1. Preheat the oven to 180° C.
2. In a saucepan melt butter (20 g) and add the breadcrumbs. Toast at medium heat until the breadcrumbs are golden. Once the breadcrumbs are done, remove from the saucepan and pour the breadcrumbs on a paper towel to drain the butter.
3. Cook the pasta according to the packet instructions in a large pan of boiling salted water until al dente.
4. Melt the remaining butter (35 g) in a saucepan, add flour and stir until you get a paste.
5. Slowly add the white wine and then milk while stirring. Continue to stir until you get a nice smooth sauce. Bring the sauce to a boil for 3-4 minutes.
6. Turn the heat to medium and add grated Castello® Creamy Havarti. Stir until the cheddar has melted but make sure it is slightly wet as it will thicken up again in the oven.
7. Season with salt, pepper and thyme.
8. Drain the pasta, add it to the cheese sauce and pour into a casserole or baking dish.
9. Sprinkle with the toasted breadcrumbs and bake for 20-25 minutes at 180° C.
The original mac & cheese recipe may actually be a lot older than you think and has been traced all the way back to medieval Italy, where the dish was prepared by serving boiled hand-cut pastry beneath a mix of grated cheese and butter. While the recipe has changed a good deal since then, the main components have remained the same. This early rendition first appeared in the 14th century in an uncredited recipe book, and was later reimagined, in the following 18th and 19th centuries, as the recipe we know and love today, meaning no one ever laid claim to having invented it. Since then, popularity rapidly spread, making mac & cheese a staple menu item in many renowned restaurants around the world. Even American president Thomas Jefferson is said to have enjoyed it so much, during his visits to Paris and Italy, that he ordered a pasta machine upon returning to America. Today, mac & cheese is considered a timeless classic, and remains universally loved in whatever iteration it presents itself in.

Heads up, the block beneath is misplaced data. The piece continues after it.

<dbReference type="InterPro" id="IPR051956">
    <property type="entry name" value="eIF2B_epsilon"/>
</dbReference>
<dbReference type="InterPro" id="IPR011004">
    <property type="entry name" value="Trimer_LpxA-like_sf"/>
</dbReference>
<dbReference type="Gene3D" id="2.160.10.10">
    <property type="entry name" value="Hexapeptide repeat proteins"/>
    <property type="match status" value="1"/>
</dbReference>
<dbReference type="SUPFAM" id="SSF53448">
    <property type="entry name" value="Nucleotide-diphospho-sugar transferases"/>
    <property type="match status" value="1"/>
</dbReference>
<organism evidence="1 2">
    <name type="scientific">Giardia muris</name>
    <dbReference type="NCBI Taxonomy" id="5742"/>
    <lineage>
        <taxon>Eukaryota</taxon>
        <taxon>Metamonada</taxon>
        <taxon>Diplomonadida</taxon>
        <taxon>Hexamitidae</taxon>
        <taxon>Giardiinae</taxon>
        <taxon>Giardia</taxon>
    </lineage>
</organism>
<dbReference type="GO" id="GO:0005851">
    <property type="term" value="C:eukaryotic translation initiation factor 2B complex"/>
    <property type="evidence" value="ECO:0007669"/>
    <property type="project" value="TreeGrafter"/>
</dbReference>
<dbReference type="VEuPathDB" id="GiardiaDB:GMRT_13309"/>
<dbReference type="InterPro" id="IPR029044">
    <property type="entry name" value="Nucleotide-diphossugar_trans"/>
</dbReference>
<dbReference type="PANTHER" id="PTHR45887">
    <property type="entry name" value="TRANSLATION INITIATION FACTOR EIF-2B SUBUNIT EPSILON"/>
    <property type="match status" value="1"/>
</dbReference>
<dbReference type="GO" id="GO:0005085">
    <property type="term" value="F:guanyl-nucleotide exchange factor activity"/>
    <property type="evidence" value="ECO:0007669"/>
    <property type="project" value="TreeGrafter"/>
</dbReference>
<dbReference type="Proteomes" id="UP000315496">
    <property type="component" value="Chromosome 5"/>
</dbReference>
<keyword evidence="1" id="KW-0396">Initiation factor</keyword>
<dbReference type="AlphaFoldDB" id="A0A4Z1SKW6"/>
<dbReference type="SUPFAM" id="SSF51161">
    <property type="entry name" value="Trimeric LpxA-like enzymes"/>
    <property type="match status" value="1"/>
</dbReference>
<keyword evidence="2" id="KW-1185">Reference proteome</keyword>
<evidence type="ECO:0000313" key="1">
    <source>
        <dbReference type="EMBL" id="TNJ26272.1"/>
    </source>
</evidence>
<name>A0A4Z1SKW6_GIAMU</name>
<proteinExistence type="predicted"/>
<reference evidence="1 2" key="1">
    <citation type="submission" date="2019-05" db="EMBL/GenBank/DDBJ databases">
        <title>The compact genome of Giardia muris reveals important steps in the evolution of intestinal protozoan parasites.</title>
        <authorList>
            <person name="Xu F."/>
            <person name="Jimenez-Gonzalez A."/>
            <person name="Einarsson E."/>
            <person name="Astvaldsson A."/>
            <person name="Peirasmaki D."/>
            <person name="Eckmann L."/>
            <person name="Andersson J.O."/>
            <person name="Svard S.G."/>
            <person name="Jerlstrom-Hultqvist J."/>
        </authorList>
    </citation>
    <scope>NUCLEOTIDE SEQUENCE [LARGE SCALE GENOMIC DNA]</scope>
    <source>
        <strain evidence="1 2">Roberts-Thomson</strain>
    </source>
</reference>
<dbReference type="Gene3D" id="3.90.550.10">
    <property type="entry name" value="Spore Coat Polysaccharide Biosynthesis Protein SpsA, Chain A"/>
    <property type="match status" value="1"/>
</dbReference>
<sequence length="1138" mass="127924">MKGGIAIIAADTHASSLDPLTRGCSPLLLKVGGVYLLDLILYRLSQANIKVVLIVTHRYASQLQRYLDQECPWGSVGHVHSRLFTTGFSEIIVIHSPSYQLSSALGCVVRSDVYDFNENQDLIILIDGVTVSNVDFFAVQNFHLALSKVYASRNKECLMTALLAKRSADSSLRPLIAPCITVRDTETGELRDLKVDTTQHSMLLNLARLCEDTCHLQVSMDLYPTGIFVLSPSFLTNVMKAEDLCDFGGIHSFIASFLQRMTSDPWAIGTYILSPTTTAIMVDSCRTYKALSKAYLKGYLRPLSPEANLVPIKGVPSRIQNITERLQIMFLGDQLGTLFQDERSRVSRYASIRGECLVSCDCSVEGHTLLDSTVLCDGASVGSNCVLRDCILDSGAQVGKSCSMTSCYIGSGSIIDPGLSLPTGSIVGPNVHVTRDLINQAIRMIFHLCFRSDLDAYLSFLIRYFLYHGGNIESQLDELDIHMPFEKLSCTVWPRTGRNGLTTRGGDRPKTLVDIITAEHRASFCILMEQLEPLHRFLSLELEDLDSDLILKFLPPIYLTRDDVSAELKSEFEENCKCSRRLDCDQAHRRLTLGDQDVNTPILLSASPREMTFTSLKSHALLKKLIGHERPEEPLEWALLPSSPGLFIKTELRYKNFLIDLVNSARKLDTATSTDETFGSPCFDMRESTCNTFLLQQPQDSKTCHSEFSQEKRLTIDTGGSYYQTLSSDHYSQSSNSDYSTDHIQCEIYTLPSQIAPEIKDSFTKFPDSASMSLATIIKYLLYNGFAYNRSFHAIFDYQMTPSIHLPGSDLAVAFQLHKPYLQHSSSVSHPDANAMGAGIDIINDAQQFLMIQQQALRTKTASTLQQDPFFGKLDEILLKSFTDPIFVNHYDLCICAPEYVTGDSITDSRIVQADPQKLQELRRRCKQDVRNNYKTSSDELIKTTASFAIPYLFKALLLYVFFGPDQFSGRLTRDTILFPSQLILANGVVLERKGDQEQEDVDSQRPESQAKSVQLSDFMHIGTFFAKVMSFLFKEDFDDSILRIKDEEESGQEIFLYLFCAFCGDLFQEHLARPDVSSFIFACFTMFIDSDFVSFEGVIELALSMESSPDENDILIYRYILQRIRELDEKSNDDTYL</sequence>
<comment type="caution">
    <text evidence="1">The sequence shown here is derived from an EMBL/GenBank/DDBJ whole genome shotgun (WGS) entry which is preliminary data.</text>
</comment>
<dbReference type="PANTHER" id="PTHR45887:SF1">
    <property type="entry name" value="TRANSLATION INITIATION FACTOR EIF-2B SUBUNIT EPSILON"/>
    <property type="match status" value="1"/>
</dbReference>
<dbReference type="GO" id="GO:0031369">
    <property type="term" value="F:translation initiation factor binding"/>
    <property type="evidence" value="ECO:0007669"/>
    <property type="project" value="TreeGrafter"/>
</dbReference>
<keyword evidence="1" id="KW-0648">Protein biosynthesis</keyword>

Since its conception, the original recipe has spawned countless variations, and depending on where you go, the regional versions may include anything from sausages to different cheeses and pastas. In parts of the United Kingdom, the dish is presented as a form of pie, with the macaroni being served in a pastry crust. Adding roasted onions, bacon or ham and replacing cheddar with Emmental- or Appenzeller cheese is a popular interpretation in some regions of Switzerland, while mixing it with vegetables, such as tomatoes and green beans, is popular in Russia. One nation however, has made mac & cheese synonymous with its cuisine and culinary culture, and placed it among the likes of its national dishes. First introduced to the American people in the 19th century, mac & cheese was quickly adopted by the upper class and later by the public as cheese and butter became common commodities. Although opinions vary on how it was initially introduced, it is widely believed that Thomas Jefferson brought back the original recipe when he returned from his sojourn in Italy, and helped the dish gain immense popularity.